The West Indian Culture of Colon

I attended the debut of "Carmen Jones," starring Dorothey Dandridge and Harry Belafonte for the first time in Colon in 1954. Image.

I attended the debut of “Carmen Jones,” starring Dorothey Dandridge and Harry Belafonte for the first time in Colon in 1954. Image.

Just as my stepfather was doing at that time, most of my classmates’ parents were working on the Canal Zone. In fact, the American Canal Zone was never far from their lives or from any geographical point in the city of Colon. The Silver Roll Clubhouse, for instance, was that small piece of cultural space that served as a soda fountain, cafe and as a multiservice center offering spaces to members to conduct their club meetings.

It also served as a movie theater where the youth of the Silver Roll gathered on both sides of the wall that separated the American Canal Zone from the rest of Colon to reconnect and enjoy a movie. It premiered the latest movies out of Hollywood and was always crowded with young black people.

On most premiere nights everyone awaited eagerly to see the latest pictures from the states and we enjoyed a unique environment in which all of us young Westindians gathered wearing our new outfits, dresses or what have you and stayed to socialize before and after watching the movie. The Silver Clubhouse was one of the very few recreational facilities available for young West Indians of Colon. We were truly a unique group in our ethnicity in Colon as the majority of us Westindians were the children of the original Silver Roll workers.

I was, in fact, beginning to trace my West Indian Panamanian ancestry to the different townships that had, at one time, sprung up all over Colon’s neighboring districts; areas like Cristobal, Gatun, Puerto Pilón, Cativá, Buena Vista, Chagres and many more. Many of the townships had originally been work camps set up for the silver roll (and gold roll) workers to be close to their jobs as we have explained in our series of articles about the Silver Roll townships.

Even during those years of the 1950’s the same houses that had served the silver roll workers during construction times had become family rooms/ living quarters and become the areas to check into with my new friends to find out what was happening in Colon. But, our familiar Silver Clubhouse was where young black boys and girls flocked to buy fast food and the best ice cream in all Panama. Unlike in later years, none of us black teenagers at the time (1954) were required to show identity cards to prove our right to the “privileges” that allowed you access to all services in the Canal Zone.

No one was ever really denied services in the commissary, for example, or in the clubhouse, because there was a presumption that all the black youth belonged to the Silver Roll. The same held for the inhabitants of Colon since the majority of the Black people were somehow connected to the Canal Zone in Colon.  Since these places were really the only spots in all Colon where we could meet I, as part of the herd of Afro-Antillean youth, regularly found myself migrating over to these centers instinctively attracted to the other youngsters particularly on those special nights set aside for them. For the latest in American films and for the hottest fashion trends that came from Panama City and United States All you had to do was to congregate around the Silver Clubhouse.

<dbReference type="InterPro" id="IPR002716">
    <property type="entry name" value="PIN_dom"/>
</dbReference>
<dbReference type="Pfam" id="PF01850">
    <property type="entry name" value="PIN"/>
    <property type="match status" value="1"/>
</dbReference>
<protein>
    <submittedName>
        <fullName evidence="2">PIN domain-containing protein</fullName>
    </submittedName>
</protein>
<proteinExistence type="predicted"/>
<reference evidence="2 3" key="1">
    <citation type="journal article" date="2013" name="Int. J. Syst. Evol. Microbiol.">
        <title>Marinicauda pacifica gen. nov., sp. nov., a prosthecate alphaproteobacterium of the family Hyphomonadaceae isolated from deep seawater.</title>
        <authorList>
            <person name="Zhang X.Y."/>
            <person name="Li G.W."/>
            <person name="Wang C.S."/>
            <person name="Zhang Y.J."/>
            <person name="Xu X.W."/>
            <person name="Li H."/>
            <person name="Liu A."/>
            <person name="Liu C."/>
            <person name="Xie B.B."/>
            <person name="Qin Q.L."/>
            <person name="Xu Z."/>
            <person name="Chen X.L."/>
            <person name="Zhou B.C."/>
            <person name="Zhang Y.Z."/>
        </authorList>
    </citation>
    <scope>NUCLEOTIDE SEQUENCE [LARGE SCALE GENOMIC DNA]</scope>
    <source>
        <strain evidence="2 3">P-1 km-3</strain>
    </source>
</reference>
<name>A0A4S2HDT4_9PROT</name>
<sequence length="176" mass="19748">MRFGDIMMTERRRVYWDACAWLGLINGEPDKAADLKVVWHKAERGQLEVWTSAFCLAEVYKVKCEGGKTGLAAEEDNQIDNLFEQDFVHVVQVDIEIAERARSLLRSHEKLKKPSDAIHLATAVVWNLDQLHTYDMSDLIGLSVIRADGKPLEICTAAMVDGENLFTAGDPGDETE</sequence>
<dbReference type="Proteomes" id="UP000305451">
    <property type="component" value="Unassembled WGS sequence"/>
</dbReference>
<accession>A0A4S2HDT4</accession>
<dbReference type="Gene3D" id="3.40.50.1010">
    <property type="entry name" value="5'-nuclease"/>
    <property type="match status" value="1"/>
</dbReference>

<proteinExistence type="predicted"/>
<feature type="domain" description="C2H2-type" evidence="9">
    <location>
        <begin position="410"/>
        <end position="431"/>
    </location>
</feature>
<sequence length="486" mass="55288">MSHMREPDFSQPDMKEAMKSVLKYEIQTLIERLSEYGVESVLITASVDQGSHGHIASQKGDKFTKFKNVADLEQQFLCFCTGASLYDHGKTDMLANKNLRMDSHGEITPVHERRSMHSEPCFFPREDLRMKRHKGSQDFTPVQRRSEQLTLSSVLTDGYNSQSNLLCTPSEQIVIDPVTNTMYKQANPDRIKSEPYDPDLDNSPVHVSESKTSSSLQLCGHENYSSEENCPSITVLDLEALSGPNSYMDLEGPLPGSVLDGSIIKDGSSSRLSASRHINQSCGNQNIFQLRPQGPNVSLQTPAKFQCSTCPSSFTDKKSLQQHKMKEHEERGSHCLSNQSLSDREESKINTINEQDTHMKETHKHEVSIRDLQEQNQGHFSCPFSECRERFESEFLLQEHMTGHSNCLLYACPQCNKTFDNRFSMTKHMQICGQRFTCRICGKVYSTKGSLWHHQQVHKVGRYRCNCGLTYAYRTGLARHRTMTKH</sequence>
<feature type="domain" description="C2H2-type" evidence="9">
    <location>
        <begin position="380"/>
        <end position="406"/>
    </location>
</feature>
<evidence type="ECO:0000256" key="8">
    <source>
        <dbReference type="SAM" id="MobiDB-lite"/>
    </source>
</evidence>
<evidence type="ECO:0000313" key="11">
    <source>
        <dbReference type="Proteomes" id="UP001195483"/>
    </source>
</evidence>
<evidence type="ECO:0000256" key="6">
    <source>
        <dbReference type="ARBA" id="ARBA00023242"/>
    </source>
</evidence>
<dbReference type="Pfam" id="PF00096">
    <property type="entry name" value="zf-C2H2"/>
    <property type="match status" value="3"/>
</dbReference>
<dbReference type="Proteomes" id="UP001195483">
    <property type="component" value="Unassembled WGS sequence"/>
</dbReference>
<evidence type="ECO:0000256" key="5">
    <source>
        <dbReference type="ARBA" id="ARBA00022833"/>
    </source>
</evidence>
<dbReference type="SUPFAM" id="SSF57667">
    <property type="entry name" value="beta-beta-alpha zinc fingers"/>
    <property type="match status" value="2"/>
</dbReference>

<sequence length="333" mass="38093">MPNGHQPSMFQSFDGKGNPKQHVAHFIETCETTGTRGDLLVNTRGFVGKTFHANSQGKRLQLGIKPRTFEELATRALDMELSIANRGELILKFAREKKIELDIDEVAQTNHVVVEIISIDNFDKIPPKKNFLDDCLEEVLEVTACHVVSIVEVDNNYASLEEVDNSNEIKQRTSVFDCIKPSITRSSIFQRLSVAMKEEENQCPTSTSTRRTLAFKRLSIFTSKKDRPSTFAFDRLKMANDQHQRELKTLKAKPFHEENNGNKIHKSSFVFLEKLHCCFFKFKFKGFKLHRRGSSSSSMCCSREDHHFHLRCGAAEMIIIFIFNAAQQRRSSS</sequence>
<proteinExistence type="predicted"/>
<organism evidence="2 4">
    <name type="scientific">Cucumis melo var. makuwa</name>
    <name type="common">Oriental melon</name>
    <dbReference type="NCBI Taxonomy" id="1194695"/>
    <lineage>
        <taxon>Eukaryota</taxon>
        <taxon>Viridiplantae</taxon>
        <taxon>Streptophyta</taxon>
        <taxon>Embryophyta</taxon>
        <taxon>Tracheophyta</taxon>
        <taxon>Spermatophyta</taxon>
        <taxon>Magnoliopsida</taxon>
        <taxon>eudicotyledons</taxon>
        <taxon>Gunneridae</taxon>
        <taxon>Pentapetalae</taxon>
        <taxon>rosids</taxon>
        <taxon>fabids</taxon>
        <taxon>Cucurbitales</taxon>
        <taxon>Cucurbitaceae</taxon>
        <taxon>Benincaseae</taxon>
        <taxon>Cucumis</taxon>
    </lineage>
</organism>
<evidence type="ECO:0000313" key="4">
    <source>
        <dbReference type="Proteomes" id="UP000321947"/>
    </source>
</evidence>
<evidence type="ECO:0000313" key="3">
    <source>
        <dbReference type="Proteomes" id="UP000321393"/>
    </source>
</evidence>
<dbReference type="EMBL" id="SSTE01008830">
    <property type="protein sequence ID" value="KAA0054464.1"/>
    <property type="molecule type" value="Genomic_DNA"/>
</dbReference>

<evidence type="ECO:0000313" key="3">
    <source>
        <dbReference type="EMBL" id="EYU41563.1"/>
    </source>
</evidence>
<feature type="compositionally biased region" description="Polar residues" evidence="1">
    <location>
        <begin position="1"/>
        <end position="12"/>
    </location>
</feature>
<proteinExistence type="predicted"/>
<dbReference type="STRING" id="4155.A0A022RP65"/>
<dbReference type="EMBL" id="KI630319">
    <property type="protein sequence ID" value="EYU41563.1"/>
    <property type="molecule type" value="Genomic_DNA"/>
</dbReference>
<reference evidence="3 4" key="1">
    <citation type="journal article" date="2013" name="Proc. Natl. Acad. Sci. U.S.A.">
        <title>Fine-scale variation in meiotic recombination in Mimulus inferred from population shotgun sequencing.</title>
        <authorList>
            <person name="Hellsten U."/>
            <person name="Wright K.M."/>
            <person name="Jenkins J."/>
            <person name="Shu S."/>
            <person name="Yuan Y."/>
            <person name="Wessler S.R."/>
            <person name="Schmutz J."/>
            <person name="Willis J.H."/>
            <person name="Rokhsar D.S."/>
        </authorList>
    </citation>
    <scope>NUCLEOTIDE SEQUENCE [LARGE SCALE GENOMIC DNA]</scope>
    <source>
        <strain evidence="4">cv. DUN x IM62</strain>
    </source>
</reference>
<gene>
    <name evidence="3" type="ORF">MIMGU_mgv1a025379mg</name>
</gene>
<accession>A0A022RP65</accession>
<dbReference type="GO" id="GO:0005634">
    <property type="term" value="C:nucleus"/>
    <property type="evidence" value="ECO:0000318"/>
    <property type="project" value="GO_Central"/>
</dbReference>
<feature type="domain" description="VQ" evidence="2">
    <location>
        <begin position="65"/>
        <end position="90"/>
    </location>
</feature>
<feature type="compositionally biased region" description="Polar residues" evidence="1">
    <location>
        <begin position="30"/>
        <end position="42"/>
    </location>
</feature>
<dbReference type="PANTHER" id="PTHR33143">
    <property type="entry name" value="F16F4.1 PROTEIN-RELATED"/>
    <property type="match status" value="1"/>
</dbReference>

This was the province of Colon for me. It was a geography and a topic that would come to bore many of us in due time. But,I was glad at that time to extract some joy even if only for a few hours out of the hum drumness of life’s routine. They were the times of youthful dreams and we were highly impressionable as we were hungry for any kind of stimuli. Life in Colon was truly a multicultural odyssey and for a very hispanized kid like me from Panama City it was a world of excitement where I was learning more about the idiosyncrasies of my own West Indian culture as well as the other cultures living in Colon.

This story continues.

13 responses to “The West Indian Culture of Colon

  1. Just a question: did you have any chance of meeting/befriending American (Caucasian) kids your age? I know things were quite different in the 1950’s in regards to race relations, but I’m just curious about your experiences. Sometimes it seems difficult for me to believe that not long before my time (1970’s-1980’s), young people (both black and white) weren’t able to enjoy such interactions. Thank you so much for sharing your experiences with us!

  2. Mr. Leonard;
    Thank you very much for this question, because I have a rare and very fond memory I will be very happy to share with our readers here.

    I was caught up with my youngest aunt on the paternal side while we waited in line outside the Silver Personnel Office in Ancon, on or about 1944, as she looked for employment. By then I was about eight years old and still not enrolled in any school. Suddenly she said to me, “You wait for me here!” while she hurriedly headed for the door and entered one of the offices.

    So here I was still obediently holding her place for her for quite some time, when out of no where a white woman got behind me and stood there with her small daughter for some time. I guess the child was about a couple of years younger than I was. The line of people moved forward faster, so suddenly the lady said to the child, “You stay with him” and she darted into the office. So we started to play a silly game of what I called “heringonza,” a game with made up words that sounded like nonsense words.

    We were having so much fun that we forgot the people around us. I felt as if I was playing with one of my little cousins, entertaining her so to speak, for quite a while when my aunt re-appeared and, supprised, asked, “What are you doing with that girl!” I tried to explain but she was so freaked out with fear that I just said to the child, “I got to go “nonekeertorington!” The child burst out laughing and said to me “Goodbye mericorringorin!” We both laughed as my bewildered aunt and me walked away. All the way home my Aunt could not find anything to talk about but the little white girl.

    This was probably the only positive contact I ever had with a white kid from the Zone.

  3. What a beautiful account Roberto Reid! Thank you for posting here. I grew up in Gatun/Mount Hope/Colon area in the fifties and experienced the culture from a different angle. As proud as I am of the history of this area, I am sickened by the inhumane treatment of good people during the construction and development of the Canal. Your anecdote is a beautiful reminder of the innocent and lovely people who lived there, survived, and continue to do so. Thank you for posting.

    • Thanks for sharing your memories Judy. I wanted to focus on your words “innocent and lovely people who lived there, survived and continue to do so.” This was the greatest harm that was forced on a people whom even the Canal Zone administrators admitted were basically hard working, peace loving and law abiding. Not long into the 1960’s and from then on a very malicious campaign to criminalize the West Indians on both sides of the Canal Zone was stepped up, especially the West Indian Panamanian youth. Many young people fled to the United States often against their better wishes just to avoid “getting into trouble. ” This was experienced by both boys and girls and it added to their displacement and statelessness as a people. In our upcoming posts we will reveal how this was done in a systematic way.